JAXconf Keynote

IBM’s Tracy Hutcheson: Mobile Innovation and Challenges

Chris Mayer

Tracy Hutcheson delved into the challenges we face designing mobile UI and the good position the Java community finds themselves in

IBM Client Architect Tracy Hutcheson kicked off proceedings on Day One of JAXconf with his keynote ‘‘Why Mobile? Explain to me why I care? Maybe you don’t’ providing an excellent cross-section of the current state of mobile UI design and the changing landscape for the Java community.

Hutcheson, who leads a cross-IBM architecture strategy group that is focused on mobile strategy, was particularly buoyant about the position the Java community was in to deal with the challenges that we all face when designing across the plethora of mobile devices.

Hutcheson said: “Some say Java’s not the thing anymore – I’d contest that” before rattling off numerous as to why the wider Java community was well placed to tackle issues but also innovate.

He also reeled off some interesting stats in regards to Android, saying that whilst the fragmentation was a curse, it could also be a blessing for Java developers interested in creating something new with the mobile platform. Over the last six months, Tracy and his team at IBM have been logging the new Android devices that download OpenSignalMaps, logging 681,900 devices of which there were 3997 distinct device models. That clearly shows the pervasive nature of Android, but also the challenges in designing distinctive UIs for different models. From his research, Tracy also noted that one year ago the top two Android versions accounted for 90% of devices but now it’s closer to 75% – a huge challenge for developers as Android further fragments.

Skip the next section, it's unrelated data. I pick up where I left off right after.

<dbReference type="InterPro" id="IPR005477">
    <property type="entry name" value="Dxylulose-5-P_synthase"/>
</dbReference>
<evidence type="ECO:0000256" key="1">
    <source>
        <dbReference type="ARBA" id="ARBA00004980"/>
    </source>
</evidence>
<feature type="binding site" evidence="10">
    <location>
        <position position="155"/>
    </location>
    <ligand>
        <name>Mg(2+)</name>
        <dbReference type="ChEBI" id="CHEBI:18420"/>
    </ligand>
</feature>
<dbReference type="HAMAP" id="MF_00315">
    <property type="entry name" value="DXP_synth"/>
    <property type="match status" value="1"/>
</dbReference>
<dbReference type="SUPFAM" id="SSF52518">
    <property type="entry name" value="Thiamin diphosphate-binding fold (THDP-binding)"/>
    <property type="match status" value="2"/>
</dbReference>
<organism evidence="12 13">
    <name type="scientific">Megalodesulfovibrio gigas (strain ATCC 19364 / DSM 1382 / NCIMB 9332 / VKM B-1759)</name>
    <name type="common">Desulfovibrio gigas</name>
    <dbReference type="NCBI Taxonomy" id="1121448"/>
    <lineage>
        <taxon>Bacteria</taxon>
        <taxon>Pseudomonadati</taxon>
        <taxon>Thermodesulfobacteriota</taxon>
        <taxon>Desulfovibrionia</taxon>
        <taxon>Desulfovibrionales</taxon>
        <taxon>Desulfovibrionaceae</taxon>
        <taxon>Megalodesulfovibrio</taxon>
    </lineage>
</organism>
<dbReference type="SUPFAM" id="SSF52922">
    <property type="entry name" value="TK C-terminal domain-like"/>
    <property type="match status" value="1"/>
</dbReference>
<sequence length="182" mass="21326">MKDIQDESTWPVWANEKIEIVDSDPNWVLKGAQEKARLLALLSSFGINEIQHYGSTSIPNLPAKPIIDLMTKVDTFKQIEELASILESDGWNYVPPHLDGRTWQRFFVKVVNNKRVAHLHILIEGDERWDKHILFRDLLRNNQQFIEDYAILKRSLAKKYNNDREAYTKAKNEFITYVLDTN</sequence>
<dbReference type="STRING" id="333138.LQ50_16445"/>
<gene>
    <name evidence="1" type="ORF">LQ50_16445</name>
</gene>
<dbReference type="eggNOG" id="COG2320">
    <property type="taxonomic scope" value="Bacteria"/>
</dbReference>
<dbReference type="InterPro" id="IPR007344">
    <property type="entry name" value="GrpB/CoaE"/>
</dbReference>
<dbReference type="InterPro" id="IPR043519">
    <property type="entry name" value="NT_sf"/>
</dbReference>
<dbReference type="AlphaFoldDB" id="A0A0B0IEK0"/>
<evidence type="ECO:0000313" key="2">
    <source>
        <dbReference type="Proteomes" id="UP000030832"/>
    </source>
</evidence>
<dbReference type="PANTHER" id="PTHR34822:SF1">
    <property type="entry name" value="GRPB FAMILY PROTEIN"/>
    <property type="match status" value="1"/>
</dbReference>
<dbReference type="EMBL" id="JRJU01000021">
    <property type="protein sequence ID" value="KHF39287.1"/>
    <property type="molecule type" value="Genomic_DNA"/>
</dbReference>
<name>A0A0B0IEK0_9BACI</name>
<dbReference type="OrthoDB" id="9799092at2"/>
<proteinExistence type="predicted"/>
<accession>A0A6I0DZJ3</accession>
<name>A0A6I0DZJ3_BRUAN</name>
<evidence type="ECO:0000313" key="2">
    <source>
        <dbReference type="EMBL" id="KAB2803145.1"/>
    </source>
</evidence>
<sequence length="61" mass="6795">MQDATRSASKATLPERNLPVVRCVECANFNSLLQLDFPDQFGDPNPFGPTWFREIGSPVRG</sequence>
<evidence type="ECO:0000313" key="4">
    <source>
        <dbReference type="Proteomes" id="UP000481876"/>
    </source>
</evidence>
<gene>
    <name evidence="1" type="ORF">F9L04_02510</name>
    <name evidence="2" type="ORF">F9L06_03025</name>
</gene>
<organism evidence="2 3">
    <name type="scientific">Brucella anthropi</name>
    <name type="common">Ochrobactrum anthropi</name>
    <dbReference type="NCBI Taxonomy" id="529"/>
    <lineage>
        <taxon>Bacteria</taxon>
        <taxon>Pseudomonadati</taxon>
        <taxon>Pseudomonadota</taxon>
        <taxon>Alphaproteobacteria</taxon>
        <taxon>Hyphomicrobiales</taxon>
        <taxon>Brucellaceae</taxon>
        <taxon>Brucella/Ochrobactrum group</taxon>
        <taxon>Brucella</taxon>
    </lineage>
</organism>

He touched upon the differing formats and near-field communication. Java developers need to be aware of what to take into consideration when designing in this unknown world of potential endless number of devices and surface form factors. Getting responsive design is a key part of this.

Tracy mentioned that 1/4 of people use their mobile devices in the bathroom and asked if developers were considering the implications of this – are you designing to the bathroom or to the mirror where you brush your teeth. The difference in contexts need to be considered when fully fleshing out the creation of an app.

All in all, Hutcheson believed that whilst fragmentation was a big issue, it could definitely be overcome by those in the Java community, saying that ‘huge innovation’ was possible, but ‘huge challenges’ remained to drive mobile innovation. A shift away from the myopic and parochial culture currently present will facilitate this.

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